Monday, June 13, 2016

After the shootings at Pulse.

Dear Church,

I write in response to the mass shooting yesterday at Pulse, a gay nightclub in Orlando.  Like many of you, I am sad, disgusted and weary.  The role for people of faith at such a time is certainly to pray for God's peace, comfort and direction.  It is also to act, remembering that Jesus' faith empowered him to speak boldly and act courageously in the face of what seemed unchanging social norms. He encouraged his disciples to do the same. That's us.

The shooting stands at the intersection of three topics that cry out for our action:

1) Gun Control.  It is past time for our country to act on meaningful gun control.  As soon as I finish this letter I will write to my congresspeople, both national and state, and let them know that I support strict gun control laws. Find the contact information for yours here.   

Though I have long been convinced that our country needs to change laws on gun access in order to solve our national epidemic of mass shootings, I have not acted on that conviction.  Why not?  Partly because I wanted to avoid confrontation with loved ones who feel differently; partly because the thicket of gun control policies confuse me and make me feel stupid when I try to talk about it; partly because the gun lobby seems too powerful to stop; and partly because there are so many other issues to work on.  I suppose I thought that if I could keep my family gun-free, privately lament the way killing machines seem so prevalent, and in my bubble avoid their presence, I would be safe.

I was wrong and I am sorry.  Christians are never worried only about their own safety and frankly, no one is insulated.  The gun laws in this country make unsafe conditions for everyone.  The answer is not more guns. It's fewer and more restricted access.  Obscenely powerful automatic weapons like the one used in Orlando should be outlawed for private use altogether.  There is no need for a hunter or a person concerned with personal safety to have such weapons.  

And regarding all gun ownership, stronger national gun control laws are essential to stopping such killings.  The organization I have found to be the most reasonable and aligned with my values (and I hope God's values) on this is Everytown for Gun Safety.  I have just joined the movement and donated.  We can change this.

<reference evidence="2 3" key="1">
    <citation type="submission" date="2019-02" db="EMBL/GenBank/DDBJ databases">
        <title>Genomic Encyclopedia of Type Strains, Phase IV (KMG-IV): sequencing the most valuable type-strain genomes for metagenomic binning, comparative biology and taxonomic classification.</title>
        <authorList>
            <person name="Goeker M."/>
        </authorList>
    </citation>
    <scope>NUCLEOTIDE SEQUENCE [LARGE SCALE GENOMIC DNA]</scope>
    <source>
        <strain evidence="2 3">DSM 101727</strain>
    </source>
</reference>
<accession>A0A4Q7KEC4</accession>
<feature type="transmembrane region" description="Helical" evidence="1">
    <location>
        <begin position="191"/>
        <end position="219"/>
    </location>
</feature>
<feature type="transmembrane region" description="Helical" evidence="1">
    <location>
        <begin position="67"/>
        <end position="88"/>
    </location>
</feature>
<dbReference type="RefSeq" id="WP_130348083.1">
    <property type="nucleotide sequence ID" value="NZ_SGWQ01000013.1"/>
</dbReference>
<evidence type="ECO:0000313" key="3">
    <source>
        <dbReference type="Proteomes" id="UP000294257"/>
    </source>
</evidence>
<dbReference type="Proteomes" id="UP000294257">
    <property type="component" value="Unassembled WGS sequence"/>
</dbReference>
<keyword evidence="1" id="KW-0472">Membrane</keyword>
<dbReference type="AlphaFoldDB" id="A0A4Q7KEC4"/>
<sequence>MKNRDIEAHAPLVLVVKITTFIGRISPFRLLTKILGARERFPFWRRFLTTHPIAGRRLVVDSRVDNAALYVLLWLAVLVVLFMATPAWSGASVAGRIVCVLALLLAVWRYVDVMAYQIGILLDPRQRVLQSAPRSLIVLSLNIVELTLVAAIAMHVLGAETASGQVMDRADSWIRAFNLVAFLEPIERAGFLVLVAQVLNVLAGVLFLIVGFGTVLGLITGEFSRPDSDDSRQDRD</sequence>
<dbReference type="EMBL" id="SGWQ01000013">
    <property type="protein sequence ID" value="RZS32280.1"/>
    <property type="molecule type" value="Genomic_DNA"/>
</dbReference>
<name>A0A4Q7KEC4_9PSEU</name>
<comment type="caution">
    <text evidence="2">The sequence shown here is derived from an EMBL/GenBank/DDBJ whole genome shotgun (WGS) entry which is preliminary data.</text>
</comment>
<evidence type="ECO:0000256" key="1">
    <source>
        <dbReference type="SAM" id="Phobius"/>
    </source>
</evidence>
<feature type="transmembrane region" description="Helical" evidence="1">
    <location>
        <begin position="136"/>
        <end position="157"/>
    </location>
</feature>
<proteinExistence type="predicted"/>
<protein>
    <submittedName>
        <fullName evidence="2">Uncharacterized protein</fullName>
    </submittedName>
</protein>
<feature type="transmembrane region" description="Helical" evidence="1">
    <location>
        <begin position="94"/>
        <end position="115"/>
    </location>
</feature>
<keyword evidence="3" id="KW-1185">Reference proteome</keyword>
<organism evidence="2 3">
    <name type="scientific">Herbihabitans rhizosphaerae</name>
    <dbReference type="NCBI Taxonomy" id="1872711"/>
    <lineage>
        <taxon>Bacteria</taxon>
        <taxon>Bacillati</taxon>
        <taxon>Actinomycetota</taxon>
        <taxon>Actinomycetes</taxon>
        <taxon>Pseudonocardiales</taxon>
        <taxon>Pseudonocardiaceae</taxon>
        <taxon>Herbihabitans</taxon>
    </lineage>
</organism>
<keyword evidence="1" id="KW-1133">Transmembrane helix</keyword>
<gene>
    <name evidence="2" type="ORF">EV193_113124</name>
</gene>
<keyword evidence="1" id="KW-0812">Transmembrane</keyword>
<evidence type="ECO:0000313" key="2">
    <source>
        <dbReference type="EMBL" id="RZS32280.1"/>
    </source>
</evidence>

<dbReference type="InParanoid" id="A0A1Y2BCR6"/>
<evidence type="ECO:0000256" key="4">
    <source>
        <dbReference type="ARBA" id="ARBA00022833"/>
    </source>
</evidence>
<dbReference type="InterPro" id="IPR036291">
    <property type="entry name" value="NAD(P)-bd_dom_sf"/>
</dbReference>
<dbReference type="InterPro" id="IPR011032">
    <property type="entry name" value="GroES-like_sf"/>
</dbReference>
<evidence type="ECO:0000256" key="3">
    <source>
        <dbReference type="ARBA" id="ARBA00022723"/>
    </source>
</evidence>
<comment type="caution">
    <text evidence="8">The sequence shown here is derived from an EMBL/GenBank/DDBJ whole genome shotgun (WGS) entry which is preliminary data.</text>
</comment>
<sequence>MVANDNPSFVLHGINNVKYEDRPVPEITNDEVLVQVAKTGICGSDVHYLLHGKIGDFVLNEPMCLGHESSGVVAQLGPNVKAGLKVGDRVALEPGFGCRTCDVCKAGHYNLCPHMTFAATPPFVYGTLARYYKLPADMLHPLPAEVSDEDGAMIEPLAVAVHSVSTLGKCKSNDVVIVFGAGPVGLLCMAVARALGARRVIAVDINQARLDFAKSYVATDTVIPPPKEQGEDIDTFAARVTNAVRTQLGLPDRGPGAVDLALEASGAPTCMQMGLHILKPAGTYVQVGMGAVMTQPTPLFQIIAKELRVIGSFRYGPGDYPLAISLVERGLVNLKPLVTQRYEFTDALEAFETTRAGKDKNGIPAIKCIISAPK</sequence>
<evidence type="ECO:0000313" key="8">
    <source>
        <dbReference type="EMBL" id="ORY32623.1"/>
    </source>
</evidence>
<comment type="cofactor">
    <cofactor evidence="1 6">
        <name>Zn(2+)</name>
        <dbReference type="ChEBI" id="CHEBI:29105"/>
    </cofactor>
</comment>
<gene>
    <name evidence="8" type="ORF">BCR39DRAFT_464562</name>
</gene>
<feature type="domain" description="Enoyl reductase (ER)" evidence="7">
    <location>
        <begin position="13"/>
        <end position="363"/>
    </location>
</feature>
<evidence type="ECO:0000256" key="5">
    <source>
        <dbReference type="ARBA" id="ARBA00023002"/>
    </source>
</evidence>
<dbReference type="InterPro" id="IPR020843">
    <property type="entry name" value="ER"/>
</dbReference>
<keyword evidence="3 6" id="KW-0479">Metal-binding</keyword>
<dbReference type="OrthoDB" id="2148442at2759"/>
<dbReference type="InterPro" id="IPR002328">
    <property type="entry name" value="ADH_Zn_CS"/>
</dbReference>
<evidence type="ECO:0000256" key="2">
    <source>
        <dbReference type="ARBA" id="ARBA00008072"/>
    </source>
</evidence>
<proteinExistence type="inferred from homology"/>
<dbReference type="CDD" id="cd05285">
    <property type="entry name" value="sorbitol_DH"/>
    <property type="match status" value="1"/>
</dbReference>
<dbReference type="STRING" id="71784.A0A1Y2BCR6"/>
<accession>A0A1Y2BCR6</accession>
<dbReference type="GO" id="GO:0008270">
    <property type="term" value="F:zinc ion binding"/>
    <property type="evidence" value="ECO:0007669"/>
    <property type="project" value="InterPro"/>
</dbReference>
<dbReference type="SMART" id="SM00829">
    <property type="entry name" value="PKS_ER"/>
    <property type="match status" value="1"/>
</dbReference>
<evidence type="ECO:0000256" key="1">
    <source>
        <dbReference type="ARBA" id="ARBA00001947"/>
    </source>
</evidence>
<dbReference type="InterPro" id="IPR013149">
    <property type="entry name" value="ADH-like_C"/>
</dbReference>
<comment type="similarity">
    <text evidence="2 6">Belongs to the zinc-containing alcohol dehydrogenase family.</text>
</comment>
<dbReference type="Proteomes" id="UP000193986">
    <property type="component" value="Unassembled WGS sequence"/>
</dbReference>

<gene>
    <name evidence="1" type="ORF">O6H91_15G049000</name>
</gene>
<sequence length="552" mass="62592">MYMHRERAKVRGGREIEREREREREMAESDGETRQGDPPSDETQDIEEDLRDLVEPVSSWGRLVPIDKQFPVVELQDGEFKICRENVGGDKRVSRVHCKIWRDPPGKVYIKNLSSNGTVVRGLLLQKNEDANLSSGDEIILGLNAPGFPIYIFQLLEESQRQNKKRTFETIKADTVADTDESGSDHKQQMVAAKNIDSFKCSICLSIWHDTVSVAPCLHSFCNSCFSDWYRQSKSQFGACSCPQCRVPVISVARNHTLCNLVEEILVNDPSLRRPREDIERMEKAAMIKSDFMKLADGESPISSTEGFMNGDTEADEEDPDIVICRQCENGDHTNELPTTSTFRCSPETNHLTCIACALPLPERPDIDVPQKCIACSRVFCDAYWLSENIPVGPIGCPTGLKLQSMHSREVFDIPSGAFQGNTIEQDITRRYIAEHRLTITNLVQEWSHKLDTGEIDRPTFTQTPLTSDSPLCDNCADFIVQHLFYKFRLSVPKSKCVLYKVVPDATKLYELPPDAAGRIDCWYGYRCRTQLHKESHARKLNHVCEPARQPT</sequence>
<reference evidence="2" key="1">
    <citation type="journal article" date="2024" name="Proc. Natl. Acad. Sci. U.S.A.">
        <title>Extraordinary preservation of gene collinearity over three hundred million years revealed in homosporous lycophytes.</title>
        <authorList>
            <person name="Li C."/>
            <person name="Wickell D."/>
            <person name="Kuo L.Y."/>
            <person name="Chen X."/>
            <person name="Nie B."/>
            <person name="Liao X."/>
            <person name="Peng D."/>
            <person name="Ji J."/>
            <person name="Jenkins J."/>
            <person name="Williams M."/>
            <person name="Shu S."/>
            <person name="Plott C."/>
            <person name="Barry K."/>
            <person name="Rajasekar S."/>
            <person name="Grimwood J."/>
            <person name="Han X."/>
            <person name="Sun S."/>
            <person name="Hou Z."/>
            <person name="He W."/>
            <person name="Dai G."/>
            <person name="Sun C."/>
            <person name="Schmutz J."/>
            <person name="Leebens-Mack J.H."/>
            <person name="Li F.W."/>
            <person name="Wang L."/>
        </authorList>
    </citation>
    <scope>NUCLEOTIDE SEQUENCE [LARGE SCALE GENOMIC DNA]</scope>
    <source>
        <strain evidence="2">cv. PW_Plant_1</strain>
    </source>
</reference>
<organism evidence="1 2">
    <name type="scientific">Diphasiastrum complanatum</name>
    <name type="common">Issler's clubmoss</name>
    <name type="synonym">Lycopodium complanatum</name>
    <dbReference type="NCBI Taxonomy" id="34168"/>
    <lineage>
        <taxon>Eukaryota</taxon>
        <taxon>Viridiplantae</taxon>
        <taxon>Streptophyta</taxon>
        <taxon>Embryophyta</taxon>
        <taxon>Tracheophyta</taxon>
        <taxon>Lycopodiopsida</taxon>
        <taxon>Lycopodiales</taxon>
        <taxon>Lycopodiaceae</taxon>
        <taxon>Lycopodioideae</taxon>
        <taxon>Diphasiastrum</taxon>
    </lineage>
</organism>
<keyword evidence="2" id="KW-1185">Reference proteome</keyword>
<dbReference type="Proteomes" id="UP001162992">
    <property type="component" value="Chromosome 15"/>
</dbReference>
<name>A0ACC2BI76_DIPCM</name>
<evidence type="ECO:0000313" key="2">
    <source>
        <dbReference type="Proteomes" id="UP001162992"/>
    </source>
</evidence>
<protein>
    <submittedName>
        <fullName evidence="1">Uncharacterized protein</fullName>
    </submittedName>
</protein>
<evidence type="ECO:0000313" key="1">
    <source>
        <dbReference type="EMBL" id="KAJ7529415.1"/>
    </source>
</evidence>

2) Public affirmation for people who are gay, lesbian, bisexual or transgendered. Peace Lutheran Church has, for decades, been a place of worship for people of a variety of sexual orientations.  It's one of the reasons I wanted to come here as a pastor.  I think it's true - I hope it's true - that the way we enact our belief that all people are loved and worthy of love makes it easy to forget just how much hatred sill exists for people who are GLBTQ.  Again, I live in a bubble of tolerance and naivete on this one.  

The shooting is a reminder that hatred for GLBTQ people is out there, real and dangerous.  The world is not safe for them.  As someone who believes strongly that God made humanity with a variety of sexual orientations and all are equally beloved by God, I will say again and again, this hatred is not holy.  It is not godly.  It is not right.

3) Refusal to stereotype Muslims.   The killer was an American-born Muslim.  I am an American-born Christian, raised in the same religious tradition as Dylann Roof, who killed nine African-American worshipers last summer in a Charleston church. No one, to my knowledge, ever blamed Lutheran Christianity or me personally for his actions. Just like I found his racially-motivated murders appalling, millions of Muslims who stand for peace and love decry the actions of the killer in Orlando.  Read examples here and here

Sure, radical aberrations of Islam exist.  So do radical aberrations of Christianity.  Painting all Muslims with a wide brush destroys our ability to see nuance and variety within such an enormous religious tradition.  At its heart, Islam - and the vast majority of American Muslims - is about peace.  Somehow our society manages to distinguish between me and the KKK.  The same is required for the way we talk about Muslims now.

There is so much more to say on all three of these topics, but I will leave this here. The world needs disciples of Jesus to point to light, truth, love and peace.  I hope this letter stirs you to add your drop of those things to the ocean of need.  

Faith in the living Jesus makes me believe that change in this world is possible. God's kingdom come.

Be at Peace,
Pastor Sarah